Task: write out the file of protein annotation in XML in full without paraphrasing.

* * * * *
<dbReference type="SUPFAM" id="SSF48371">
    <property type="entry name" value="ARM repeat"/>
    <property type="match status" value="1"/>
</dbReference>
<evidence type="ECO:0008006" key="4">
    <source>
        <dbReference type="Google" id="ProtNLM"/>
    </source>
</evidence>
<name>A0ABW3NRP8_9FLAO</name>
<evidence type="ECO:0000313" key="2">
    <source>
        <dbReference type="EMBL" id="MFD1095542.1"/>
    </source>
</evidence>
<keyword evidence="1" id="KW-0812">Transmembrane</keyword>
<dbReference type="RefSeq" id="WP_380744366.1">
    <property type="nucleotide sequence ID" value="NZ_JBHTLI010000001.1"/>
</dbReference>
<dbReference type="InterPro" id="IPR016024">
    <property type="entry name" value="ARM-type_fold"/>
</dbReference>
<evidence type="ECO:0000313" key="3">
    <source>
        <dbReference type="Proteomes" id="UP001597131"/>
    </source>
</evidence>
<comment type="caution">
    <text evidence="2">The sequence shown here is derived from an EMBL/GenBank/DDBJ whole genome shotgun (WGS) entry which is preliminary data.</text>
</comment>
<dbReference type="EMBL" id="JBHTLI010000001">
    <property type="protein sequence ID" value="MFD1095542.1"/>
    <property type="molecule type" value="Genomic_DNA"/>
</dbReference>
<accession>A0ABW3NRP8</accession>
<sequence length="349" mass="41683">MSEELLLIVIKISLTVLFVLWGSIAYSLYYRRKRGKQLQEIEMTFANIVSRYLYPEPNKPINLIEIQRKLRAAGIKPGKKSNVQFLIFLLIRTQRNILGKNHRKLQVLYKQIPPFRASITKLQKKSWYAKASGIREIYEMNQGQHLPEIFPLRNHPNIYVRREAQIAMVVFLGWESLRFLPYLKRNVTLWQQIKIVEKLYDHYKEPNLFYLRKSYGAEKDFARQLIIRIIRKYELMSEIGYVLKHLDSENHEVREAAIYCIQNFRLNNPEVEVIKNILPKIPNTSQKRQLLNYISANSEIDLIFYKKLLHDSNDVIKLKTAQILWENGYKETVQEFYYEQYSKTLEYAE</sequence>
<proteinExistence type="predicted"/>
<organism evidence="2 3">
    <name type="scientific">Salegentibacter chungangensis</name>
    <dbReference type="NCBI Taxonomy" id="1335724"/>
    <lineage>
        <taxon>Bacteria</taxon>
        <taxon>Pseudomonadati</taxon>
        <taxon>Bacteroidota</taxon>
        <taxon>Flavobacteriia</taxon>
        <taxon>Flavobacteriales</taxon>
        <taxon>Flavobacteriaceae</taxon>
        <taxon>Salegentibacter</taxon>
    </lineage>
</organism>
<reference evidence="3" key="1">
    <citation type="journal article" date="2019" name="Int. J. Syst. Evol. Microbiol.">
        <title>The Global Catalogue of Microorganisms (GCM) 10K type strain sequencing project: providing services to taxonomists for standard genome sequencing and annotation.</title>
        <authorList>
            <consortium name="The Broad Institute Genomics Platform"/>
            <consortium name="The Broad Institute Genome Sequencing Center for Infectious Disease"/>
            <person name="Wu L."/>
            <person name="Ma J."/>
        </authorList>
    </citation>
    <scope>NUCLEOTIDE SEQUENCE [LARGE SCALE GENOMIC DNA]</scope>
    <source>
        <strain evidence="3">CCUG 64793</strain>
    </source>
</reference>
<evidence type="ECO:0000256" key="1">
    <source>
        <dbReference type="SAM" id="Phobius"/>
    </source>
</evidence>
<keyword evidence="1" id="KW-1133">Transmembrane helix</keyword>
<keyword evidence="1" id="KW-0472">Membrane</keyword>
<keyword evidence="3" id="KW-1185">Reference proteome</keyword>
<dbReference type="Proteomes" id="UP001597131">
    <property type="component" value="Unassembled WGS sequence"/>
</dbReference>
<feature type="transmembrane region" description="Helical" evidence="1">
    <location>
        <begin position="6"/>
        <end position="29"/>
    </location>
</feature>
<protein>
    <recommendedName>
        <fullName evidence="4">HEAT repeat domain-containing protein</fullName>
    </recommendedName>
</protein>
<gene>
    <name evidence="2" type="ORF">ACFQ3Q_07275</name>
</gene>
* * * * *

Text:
<dbReference type="SUPFAM" id="SSF48371">
    <property type="entry name" value="ARM repeat"/>
    <property type="match status" value="1"/>
</dbReference>
<evidence type="ECO:0008006" key="4">
    <source>
        <dbReference type="Google" id="ProtNLM"/>
    </source>
</evidence>
<name>A0ABW3NRP8_9FLAO</name>
<evidence type="ECO:0000313" key="2">
    <source>
        <dbReference type="EMBL" id="MFD1095542.1"/>
    </source>
</evidence>
<keyword evidence="1" id="KW-0812">Transmembrane</keyword>
<dbReference type="RefSeq" id="WP_380744366.1">
    <property type="nucleotide sequence ID" value="NZ_JBHTLI010000001.1"/>
</dbReference>
<dbReference type="InterPro" id="IPR016024">
    <property type="entry name" value="ARM-type_fold"/>
</dbReference>
<evidence type="ECO:0000313" key="3">
    <source>
        <dbReference type="Proteomes" id="UP001597131"/>
    </source>
</evidence>
<comment type="caution">
    <text evidence="2">The sequence shown here is derived from an EMBL/GenBank/DDBJ whole genome shotgun (WGS) entry which is preliminary data.</text>
</comment>
<dbReference type="EMBL" id="JBHTLI010000001">
    <property type="protein sequence ID" value="MFD1095542.1"/>
    <property type="molecule type" value="Genomic_DNA"/>
</dbReference>
<accession>A0ABW3NRP8</accession>
<sequence length="349" mass="41683">MSEELLLIVIKISLTVLFVLWGSIAYSLYYRRKRGKQLQEIEMTFANIVSRYLYPEPNKPINLIEIQRKLRAAGIKPGKKSNVQFLIFLLIRTQRNILGKNHRKLQVLYKQIPPFRASITKLQKKSWYAKASGIREIYEMNQGQHLPEIFPLRNHPNIYVRREAQIAMVVFLGWESLRFLPYLKRNVTLWQQIKIVEKLYDHYKEPNLFYLRKSYGAEKDFARQLIIRIIRKYELMSEIGYVLKHLDSENHEVREAAIYCIQNFRLNNPEVEVIKNILPKIPNTSQKRQLLNYISANSEIDLIFYKKLLHDSNDVIKLKTAQILWENGYKETVQEFYYEQYSKTLEYAE</sequence>
<proteinExistence type="predicted"/>
<organism evidence="2 3">
    <name type="scientific">Salegentibacter chungangensis</name>
    <dbReference type="NCBI Taxonomy" id="1335724"/>
    <lineage>
        <taxon>Bacteria</taxon>
        <taxon>Pseudomonadati</taxon>
        <taxon>Bacteroidota</taxon>
        <taxon>Flavobacteriia</taxon>
        <taxon>Flavobacteriales</taxon>
        <taxon>Flavobacteriaceae</taxon>
        <taxon>Salegentibacter</taxon>
    </lineage>
</organism>
<reference evidence="3" key="1">
    <citation type="journal article" date="2019" name="Int. J. Syst. Evol. Microbiol.">
        <title>The Global Catalogue of Microorganisms (GCM) 10K type strain sequencing project: providing services to taxonomists for standard genome sequencing and annotation.</title>
        <authorList>
            <consortium name="The Broad Institute Genomics Platform"/>
            <consortium name="The Broad Institute Genome Sequencing Center for Infectious Disease"/>
            <person name="Wu L."/>
            <person name="Ma J."/>
        </authorList>
    </citation>
    <scope>NUCLEOTIDE SEQUENCE [LARGE SCALE GENOMIC DNA]</scope>
    <source>
        <strain evidence="3">CCUG 64793</strain>
    </source>
</reference>
<evidence type="ECO:0000256" key="1">
    <source>
        <dbReference type="SAM" id="Phobius"/>
    </source>
</evidence>
<keyword evidence="1" id="KW-1133">Transmembrane helix</keyword>
<keyword evidence="1" id="KW-0472">Membrane</keyword>
<keyword evidence="3" id="KW-1185">Reference proteome</keyword>
<dbReference type="Proteomes" id="UP001597131">
    <property type="component" value="Unassembled WGS sequence"/>
</dbReference>
<feature type="transmembrane region" description="Helical" evidence="1">
    <location>
        <begin position="6"/>
        <end position="29"/>
    </location>
</feature>
<protein>
    <recommendedName>
        <fullName evidence="4">HEAT repeat domain-containing protein</fullName>
    </recommendedName>
</protein>
<gene>
    <name evidence="2" type="ORF">ACFQ3Q_07275</name>
</gene>